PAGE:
As you work with curves, you’ll noticed that they sometimes have a mind of their own. Extra points will help shape the curve and provide you with the ability to make the adjustments you want. On that same note, too many set points can lead to choppy and lumpy curves. Non-smooth transitions generally begin to produce strange contrast artifacts that are easily seen in the image.

For you curves experts out there, what other tips and advice would you add to this discussion? How are you guys using curves to enhance your images?

A Personal Touch on Photoshop Actions

Stop Hammertime.
Creative Commons License photo credit: Rich Anderson

I’ve talked about creating Photoshop actions and using Photoshop actions in previous articles. I’ve also gone through some techniques for things like LAB Saturation, LAB Sharpening, Cross Process & Redscale, Digital Grain, and I’ve wrapped those things up in an action set.


But one thing that I haven’t done until recently, is add some information about who created the actions. I’ve downloaded some other action sets from various people (if you’re into downloading actions, check out Chica’s 1000+ Free Photoshop Actions), and I noticed that many of them contain a little message box with some basic information about the creator and their website. It’s a pretty simple trick, so I’ll share it here. This is particularly useful if you’re planning on posting your actions or sets to the web.

    Palette Menu >> New Action… >> (give it a name) >> Record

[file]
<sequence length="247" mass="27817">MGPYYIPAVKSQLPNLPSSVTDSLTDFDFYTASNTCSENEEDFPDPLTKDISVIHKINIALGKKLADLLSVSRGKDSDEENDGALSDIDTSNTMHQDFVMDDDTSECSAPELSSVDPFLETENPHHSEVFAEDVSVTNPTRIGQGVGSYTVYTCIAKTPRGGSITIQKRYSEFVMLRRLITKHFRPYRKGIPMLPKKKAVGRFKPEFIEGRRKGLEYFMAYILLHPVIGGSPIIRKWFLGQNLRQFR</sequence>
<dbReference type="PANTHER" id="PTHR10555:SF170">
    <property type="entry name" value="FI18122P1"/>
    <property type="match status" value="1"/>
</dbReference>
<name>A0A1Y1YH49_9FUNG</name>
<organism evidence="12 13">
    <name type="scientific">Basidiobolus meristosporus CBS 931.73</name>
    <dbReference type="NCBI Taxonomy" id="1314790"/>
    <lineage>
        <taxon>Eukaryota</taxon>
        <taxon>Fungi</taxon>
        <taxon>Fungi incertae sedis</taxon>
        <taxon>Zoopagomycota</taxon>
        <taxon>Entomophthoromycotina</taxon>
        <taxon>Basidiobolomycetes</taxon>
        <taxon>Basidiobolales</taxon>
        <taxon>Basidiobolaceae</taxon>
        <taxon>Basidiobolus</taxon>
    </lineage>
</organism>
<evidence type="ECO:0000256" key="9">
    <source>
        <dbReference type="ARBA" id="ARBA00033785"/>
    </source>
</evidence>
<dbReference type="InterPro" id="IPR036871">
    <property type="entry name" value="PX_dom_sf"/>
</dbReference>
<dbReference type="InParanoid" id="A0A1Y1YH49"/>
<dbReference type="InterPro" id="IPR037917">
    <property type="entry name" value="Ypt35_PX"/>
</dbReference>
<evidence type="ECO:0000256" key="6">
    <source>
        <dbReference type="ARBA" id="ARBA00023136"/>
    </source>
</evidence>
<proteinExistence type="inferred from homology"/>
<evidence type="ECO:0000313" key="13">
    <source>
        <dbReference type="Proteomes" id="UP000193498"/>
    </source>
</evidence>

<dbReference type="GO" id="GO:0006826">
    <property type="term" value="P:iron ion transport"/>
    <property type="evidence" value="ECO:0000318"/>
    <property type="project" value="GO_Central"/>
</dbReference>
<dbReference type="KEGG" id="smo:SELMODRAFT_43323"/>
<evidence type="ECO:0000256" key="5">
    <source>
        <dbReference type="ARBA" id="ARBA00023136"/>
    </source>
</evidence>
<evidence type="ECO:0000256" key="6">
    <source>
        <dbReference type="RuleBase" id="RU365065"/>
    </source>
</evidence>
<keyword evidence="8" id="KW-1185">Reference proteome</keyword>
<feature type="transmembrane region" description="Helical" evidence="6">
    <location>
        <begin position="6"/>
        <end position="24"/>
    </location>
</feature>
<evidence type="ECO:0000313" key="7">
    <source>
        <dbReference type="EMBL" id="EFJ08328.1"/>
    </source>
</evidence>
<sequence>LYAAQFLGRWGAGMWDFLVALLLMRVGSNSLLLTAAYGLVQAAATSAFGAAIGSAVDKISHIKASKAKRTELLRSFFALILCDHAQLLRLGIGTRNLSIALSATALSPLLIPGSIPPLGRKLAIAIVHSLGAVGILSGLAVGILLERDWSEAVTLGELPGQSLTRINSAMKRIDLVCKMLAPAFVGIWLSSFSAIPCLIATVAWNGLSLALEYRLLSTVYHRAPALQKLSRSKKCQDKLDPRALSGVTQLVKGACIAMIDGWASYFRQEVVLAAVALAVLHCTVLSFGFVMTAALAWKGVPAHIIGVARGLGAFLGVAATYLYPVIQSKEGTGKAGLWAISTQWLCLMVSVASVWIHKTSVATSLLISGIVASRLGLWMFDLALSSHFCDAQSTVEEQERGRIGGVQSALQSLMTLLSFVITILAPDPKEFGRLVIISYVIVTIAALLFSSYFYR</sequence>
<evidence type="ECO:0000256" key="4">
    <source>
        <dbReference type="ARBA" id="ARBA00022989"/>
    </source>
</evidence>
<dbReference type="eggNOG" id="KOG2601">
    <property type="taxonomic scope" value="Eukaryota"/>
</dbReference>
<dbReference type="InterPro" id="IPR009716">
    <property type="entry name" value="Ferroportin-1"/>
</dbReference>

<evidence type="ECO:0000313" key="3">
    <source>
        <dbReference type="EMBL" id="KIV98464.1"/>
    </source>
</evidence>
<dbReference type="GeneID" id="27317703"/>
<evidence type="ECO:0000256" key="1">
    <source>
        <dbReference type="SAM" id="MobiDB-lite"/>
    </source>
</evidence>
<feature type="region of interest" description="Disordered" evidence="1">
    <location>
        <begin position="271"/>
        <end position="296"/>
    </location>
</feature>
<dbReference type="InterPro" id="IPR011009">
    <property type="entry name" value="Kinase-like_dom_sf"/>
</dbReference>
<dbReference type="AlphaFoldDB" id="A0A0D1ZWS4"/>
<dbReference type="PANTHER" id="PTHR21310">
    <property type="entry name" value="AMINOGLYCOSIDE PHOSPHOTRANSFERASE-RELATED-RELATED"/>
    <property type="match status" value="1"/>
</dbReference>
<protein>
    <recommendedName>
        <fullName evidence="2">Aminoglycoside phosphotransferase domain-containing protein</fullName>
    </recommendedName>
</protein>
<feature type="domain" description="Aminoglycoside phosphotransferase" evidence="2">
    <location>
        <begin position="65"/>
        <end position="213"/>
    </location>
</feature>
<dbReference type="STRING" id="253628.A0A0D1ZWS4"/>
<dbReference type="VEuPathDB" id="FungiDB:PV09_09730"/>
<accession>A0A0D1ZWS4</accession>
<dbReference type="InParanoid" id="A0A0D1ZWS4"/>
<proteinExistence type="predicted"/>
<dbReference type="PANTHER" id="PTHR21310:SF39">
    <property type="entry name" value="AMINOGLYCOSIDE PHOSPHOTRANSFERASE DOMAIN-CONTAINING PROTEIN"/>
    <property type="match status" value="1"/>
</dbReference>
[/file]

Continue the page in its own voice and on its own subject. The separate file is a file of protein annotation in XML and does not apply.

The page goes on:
In order to record any action steps, you’ll need to create an action. Making a separate action for the information box is optional — you can also just add the info box to the action at the beginning or the end. I prefer to use the method of creating a separate action so users can easily decide if they want to see where the work came from.
    Palette Menu >> Insert Stop

    This “stop” is what creates the message box. You’ll be presented with a dialog box to add some text, and you should also have an option to “Allow Continue”. Write whatever you want the user to see in the box — your name, your website, distribution permissions, etc. If you find yourself out of space (there is a limit to the number of characters), just check the “Allow Continue” box and add another Stop action after the first one.
    Palette Menu >> Stop Recording (or use the icon in the Palette)
    When you’re finished with your information box, make sure you stop recording. Then test it out and make sure it works the way you want it to.

This is handy for inserting information about yourself into your actions and sets, but there’s also another use for it. If you need to convey a message or set of instructions to the user during execution of the action, you can add one of these stop dialogs (with the option to Allow Continue) between any two steps in the action. First time users will see the message, while those who have used the action will have the option of turning that step off for future runs.

Are there any other good uses for the stop action dialog?